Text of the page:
Tests confirm breakout of avian influence in districts bordering Kerala
Mysuru: While the rest of the world is fighting one virus, this city in Karnataka is battling two. The coronavirus has been threatening to break into Mysuru ever since three positive cases were identified across the border in Kerala in February.
But now, Mysuru is having to deal with a breakout of avian influenza or H5N1. With two dead bird testing positive for the virus yesterday, as many as 1000 domestic native chickens from households and 6000-6500 broiler birds at two poultry farms were culled on Tuesday.
Officers of the Mysuru City Corporation (MCC) and the Department of Animal Husbandry and Veterinary Services took up the cull as a precautionary protocol to prevent a wider spread of bird flu.
All the 7500 chickens culled were within a 100 m radius of the residence of Mr Ramachandra of Metgalli locally. One of his domestic chicken that had died was confirmed for bird flu.
The chickens were killed by wringing their necks. They were all buried with all safety precautionary measures.
Meat sale within a 10 km radius from the epicentre of Mr Ramachandra’s residence has been banned. And from Monday night, authorities have been ensuring that no birds are transported from Mysuru to other places conducting thorough checks at checkposts.
The Department of Animal Husbandry has surveyed poultry farms and the domestic chicken in a 1 km radius of Mr Ramachandra’s residence, according to MCC officers.
The alert was sounded after 15 domestic chickens were found dead unsually at the residence of Mr Ramachandra. Three samples from the dead birds were sent for testing. Among them, one came back positive for bird flu.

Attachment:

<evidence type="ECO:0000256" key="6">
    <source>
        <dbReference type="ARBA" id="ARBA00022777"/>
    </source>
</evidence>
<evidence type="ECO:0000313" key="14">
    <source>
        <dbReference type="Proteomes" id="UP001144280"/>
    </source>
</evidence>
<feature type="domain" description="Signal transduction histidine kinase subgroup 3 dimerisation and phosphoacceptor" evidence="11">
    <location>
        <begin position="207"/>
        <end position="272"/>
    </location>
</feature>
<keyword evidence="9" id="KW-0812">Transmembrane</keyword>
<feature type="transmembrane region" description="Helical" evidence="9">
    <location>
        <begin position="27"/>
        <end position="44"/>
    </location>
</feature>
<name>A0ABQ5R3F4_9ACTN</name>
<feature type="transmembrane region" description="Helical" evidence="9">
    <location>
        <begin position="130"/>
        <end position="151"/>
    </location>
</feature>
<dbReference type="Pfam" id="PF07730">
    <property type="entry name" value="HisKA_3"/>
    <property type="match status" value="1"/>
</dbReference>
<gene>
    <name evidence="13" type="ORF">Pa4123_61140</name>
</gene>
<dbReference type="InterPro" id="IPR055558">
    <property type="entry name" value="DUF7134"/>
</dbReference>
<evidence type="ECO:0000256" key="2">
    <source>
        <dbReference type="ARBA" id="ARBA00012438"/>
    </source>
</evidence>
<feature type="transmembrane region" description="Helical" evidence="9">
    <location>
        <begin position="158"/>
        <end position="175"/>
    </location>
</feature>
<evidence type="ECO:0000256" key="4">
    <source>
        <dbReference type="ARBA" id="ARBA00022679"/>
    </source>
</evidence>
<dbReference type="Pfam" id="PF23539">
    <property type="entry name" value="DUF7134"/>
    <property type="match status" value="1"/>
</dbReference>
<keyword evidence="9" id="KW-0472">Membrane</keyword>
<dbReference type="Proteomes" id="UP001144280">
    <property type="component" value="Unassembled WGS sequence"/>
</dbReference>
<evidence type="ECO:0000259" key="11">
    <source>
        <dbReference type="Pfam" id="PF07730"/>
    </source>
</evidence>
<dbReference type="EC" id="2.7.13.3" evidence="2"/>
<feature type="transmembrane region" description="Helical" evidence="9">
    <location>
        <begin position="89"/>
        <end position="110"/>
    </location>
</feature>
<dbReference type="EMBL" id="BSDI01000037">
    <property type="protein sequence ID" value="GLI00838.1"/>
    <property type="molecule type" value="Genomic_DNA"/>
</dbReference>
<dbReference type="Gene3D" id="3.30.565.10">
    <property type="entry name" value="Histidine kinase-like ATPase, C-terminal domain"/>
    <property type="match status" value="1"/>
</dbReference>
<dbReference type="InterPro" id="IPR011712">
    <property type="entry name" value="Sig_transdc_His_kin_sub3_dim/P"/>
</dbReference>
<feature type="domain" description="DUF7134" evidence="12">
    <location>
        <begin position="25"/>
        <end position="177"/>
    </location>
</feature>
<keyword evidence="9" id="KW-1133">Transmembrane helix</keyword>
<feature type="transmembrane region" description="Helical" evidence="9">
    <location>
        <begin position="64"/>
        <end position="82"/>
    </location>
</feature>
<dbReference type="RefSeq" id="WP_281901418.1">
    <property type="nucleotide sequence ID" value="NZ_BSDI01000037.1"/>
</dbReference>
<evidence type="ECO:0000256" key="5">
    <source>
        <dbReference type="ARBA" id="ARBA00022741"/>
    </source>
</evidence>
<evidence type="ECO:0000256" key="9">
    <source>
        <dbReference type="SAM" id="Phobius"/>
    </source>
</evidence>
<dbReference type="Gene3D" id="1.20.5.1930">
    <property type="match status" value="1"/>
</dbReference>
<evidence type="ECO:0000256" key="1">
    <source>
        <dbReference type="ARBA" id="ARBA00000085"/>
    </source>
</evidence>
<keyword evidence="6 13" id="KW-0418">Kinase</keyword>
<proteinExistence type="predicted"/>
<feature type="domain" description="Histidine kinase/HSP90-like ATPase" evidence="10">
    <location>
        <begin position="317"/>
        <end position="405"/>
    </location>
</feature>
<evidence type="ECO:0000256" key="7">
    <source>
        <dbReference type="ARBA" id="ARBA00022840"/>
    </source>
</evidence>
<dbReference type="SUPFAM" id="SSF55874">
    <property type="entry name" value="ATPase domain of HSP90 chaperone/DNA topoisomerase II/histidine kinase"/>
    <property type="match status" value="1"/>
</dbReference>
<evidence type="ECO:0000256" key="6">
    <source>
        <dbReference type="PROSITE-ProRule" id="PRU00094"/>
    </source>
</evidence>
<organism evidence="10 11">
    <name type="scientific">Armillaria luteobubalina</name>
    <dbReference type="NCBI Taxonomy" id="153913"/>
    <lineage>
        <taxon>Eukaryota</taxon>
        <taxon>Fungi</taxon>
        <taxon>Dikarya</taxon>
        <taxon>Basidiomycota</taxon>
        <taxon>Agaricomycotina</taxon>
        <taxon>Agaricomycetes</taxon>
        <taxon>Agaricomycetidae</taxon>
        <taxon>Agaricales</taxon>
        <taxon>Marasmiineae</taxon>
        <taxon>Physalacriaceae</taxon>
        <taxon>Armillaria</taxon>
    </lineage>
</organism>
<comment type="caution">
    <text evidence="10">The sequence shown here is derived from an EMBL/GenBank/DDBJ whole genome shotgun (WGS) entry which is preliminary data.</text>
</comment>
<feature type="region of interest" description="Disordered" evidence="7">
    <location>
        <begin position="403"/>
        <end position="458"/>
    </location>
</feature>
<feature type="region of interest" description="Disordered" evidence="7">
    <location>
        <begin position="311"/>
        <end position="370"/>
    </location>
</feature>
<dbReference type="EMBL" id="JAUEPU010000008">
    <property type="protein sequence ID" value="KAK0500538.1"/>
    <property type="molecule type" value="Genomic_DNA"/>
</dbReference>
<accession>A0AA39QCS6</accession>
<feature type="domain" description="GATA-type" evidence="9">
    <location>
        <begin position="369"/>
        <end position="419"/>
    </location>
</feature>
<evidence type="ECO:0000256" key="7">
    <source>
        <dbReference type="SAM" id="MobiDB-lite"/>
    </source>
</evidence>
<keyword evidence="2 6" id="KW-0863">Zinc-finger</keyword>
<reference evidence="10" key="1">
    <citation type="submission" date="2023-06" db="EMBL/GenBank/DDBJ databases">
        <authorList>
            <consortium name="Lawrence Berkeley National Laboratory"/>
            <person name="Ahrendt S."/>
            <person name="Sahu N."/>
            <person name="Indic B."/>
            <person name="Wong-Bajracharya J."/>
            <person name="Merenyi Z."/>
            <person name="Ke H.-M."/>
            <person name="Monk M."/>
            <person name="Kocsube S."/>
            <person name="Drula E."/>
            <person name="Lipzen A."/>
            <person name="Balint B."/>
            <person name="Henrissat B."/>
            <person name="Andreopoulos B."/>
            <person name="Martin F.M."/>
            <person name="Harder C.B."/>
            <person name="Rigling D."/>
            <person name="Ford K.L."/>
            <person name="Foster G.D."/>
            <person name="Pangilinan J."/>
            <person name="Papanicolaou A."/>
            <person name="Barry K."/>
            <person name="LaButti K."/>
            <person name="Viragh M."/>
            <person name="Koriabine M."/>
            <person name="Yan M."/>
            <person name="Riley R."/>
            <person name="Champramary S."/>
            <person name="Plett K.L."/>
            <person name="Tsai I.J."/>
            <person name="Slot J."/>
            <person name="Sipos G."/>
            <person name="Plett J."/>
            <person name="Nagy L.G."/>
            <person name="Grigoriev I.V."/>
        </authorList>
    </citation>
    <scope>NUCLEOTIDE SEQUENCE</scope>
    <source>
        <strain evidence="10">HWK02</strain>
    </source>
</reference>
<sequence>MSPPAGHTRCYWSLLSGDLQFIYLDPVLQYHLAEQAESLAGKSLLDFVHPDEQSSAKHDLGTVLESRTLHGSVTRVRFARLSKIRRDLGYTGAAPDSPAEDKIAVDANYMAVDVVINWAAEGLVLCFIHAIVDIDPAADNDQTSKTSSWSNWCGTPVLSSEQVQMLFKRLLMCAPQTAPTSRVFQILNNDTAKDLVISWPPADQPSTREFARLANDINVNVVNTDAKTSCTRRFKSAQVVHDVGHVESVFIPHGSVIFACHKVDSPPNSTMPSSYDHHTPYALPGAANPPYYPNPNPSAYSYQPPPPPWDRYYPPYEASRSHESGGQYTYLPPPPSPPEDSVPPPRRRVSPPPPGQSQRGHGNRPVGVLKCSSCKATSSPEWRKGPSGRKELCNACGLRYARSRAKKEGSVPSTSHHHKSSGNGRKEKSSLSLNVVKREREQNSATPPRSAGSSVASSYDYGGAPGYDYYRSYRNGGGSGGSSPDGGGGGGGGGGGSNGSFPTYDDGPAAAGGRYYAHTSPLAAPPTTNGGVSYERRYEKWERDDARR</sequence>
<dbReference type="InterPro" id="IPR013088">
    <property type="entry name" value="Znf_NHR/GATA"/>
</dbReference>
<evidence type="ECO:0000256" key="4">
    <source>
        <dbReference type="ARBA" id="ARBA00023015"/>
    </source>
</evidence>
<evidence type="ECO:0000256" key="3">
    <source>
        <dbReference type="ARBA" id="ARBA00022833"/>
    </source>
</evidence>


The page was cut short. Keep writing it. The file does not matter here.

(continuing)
Also six egrets were found dead near the crematorium in the Kumbar Koppal area here. So samples of all the six birds were sent for testing and one was positive of bird flu.
The samples were sent on 12 March and the reports from the Bhopal lab arrived on Monday, according to a deputy director in the Department of Animal Husbandry Dr Ajith Kumar.
Besides these birds, as many as 12 pond herons in Vidyaranyapuram, and 50 near the Hebbal lake were found dead as well but their reports were negative for bird flu, Dr Ajith Kumar said.
Deaths of chicken at poultry farms due to suspected bird flu have been reported from Kozhikode in Kerala, and border districts including Mysuru, Kodagu and Chamarajnagar have been on high alert for a week. The authorities are checking if chickens were transported from Kerala.
According to the Mysuru Hotel Owners Association official C Narayangowda, all hotels in Mysuru are being asked to stop sale of non-vegetarian food until further orders.
Due to the Covid-19 scare, sales of chicken in Mysuru had already fallen drastically in the past 15 days. And with a bird flu scare, sale have further dropped by more than 90 percent last week. While the wholesale rate of a one kg broiler bird used to be Rs 75, it has dropped to Rs 10-15, he said.
Due to the Covid-19 scare, the Mysuru Zoo, which houses 694 birds belonging to 77 species, has been closed for a week from Sunday. Also the Shukavana Bird Park of Ganapathy Sachchidananda Swamy’s Avadhoota Datta Peetham Ashram, which houses over 2900 parrots belonging to 468 species, has also ben closed since the fourth of this month.